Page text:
Golf sucks, and it’s boring, and I’m not at all sorry to be the one to tell you that.
If by some inconceivable chance you’re one of the people who finds watching golf exciting, you’re weird, and I hate to tell you that everybody you know thinks that you’re weird. “He likes golf!” they whisper behind your back, laughing at you.
Many sports writers recently struggled with a way to dress up the US Ryder Cup victory, and settled on “US Finally Reclaims Ryder Cup.” But about 90% of those headlines started out as “Guys you Never Heard Of Win Trophy You Don’t Care About in Sport You Don’t Watch.”
The other 10% started out “Why I Love Golf Again” but the stories were never finished because their families, out of love, held an intervention and got treatment for the affected person.
Some people love golf because it’s a struggle of man against ball. Listen, not disappointing your wife by finishing in ten seconds is a struggle of man against ball. Golf is more a struggle of caddy against hanging himself out of boredom.
But, being the helpful guy I am, I’ll offer some suggestions for how we can improve golf.
Make it a Biathalon
How about this: throw a couple of rifles in the old golf bag, and between holes you have to hit a target at five hundred yards? Then, when your opponent tees off, you can try to shoot his ball out of the air to give him a five-stroke penalty. People might actually watch that, plus the errant shot would be great for ratings.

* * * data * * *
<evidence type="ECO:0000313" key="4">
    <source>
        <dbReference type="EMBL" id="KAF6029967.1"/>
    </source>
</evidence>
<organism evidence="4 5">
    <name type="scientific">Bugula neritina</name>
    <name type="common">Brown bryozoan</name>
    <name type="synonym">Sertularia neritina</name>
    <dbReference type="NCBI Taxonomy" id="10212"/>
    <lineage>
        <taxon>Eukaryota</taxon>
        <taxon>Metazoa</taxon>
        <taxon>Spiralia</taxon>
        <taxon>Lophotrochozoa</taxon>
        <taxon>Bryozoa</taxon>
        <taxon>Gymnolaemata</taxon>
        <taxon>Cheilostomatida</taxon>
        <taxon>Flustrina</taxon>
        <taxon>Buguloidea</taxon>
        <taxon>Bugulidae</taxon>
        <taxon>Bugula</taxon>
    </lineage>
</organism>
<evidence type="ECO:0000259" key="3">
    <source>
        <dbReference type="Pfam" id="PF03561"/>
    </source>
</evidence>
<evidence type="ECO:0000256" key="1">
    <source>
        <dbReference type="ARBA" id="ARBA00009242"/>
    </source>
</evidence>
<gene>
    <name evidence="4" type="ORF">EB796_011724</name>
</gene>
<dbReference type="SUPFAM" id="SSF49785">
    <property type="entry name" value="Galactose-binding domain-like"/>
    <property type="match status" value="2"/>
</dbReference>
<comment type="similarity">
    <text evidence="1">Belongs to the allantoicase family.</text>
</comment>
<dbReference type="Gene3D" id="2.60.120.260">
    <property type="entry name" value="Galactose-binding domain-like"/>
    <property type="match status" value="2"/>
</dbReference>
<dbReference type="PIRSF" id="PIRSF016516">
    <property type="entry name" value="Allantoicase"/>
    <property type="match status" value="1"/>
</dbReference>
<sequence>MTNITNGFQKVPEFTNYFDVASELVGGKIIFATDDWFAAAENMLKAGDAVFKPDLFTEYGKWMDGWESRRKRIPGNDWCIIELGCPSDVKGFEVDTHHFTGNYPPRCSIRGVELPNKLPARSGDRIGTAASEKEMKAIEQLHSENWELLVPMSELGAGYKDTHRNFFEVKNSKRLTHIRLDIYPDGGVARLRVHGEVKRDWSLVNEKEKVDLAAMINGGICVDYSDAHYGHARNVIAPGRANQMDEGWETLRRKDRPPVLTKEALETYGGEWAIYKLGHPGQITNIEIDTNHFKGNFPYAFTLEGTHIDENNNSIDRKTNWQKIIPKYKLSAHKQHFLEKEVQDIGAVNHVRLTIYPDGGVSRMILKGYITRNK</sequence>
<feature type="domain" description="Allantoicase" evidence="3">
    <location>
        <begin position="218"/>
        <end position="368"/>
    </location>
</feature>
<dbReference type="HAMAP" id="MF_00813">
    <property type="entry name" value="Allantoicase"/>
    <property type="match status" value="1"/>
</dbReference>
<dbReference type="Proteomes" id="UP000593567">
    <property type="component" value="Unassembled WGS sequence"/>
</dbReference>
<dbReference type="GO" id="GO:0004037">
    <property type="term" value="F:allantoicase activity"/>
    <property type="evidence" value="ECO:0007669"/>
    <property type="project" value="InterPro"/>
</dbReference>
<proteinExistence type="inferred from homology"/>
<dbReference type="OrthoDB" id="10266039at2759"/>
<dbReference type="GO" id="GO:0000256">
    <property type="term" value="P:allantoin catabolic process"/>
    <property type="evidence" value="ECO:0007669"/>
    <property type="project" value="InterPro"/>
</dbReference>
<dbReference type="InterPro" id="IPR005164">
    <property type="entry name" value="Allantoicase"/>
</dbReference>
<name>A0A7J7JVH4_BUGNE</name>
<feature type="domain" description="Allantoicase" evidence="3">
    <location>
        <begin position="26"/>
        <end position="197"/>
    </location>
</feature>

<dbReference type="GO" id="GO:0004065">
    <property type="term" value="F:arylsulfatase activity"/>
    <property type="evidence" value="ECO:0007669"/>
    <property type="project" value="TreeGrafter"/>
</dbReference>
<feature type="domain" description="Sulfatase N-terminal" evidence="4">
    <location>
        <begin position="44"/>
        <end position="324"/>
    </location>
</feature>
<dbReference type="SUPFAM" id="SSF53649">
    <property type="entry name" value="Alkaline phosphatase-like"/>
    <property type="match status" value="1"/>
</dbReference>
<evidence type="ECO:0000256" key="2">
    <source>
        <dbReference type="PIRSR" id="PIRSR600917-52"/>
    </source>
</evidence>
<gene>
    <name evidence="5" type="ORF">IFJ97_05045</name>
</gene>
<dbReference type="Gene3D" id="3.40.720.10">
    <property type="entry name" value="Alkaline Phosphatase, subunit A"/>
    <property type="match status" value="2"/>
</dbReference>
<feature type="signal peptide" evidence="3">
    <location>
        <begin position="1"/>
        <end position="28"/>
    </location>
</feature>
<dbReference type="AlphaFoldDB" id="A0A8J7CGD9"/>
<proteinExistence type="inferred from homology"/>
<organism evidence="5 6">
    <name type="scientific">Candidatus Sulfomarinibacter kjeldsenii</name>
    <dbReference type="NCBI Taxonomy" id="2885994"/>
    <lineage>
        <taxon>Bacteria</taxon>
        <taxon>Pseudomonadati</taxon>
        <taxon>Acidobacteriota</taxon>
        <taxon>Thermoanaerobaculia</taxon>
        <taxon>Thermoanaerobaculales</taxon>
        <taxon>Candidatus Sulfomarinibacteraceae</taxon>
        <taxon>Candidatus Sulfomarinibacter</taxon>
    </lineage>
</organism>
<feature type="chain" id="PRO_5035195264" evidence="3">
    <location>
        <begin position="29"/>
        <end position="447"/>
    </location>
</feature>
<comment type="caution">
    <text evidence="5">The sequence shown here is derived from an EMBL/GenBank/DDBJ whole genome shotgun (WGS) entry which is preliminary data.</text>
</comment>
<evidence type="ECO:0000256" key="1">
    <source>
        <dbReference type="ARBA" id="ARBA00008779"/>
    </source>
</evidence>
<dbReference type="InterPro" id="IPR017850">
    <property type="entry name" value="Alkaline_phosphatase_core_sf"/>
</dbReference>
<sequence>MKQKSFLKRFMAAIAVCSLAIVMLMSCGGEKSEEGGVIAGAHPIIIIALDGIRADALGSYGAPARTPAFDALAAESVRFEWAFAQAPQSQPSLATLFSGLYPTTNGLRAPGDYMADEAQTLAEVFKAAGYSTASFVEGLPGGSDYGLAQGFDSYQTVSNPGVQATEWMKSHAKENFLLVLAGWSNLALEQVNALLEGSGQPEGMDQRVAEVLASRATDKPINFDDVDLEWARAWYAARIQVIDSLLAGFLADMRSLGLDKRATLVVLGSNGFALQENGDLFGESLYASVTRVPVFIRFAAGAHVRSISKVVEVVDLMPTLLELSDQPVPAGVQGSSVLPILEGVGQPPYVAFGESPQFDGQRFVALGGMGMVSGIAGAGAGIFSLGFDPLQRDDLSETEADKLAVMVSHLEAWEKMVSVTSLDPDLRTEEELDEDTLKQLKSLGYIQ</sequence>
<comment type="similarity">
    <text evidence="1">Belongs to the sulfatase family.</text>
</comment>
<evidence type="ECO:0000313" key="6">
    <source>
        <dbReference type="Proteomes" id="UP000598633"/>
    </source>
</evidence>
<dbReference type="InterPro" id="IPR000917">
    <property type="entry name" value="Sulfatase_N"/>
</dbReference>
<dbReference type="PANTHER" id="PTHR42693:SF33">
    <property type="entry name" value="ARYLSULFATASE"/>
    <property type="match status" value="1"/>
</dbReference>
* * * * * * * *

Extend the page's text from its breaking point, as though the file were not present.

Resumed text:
Dinosaurs and Pirates on Every Green
There’s a reason Putt-Putt is so popular, and it’s not because the fat guy behind the counter sells beer to minors. Okay, that’s about half of it, but the other half is because people love trying to knock the ball between Abraham Lincoln’s legs.
More Bob Barker
Everybody loves Bob Barker, even if his presence does sometimes unfortunately lead to more Drew Carey.
I haven’t yet figured out what we’d do with them, but don’t we all agree that at least one sport should involve catapults? Maybe we could shoot the clubs out of them, or the golfers who don’t make the cut, or the rejects that fill the galleries. But it’d certainly dress up the game.
Not every one, but imagine if, before the game began, they knew that one ball in 50 was explosive. Every time they wound up, you’d be hanging on the edge of your seat to see if this was the one that blew up. Every golfer would hesitate just a little, knowing that the next tee shot might send him hurtling forty feet backwards.
And send golf ratings hurtling to the moon!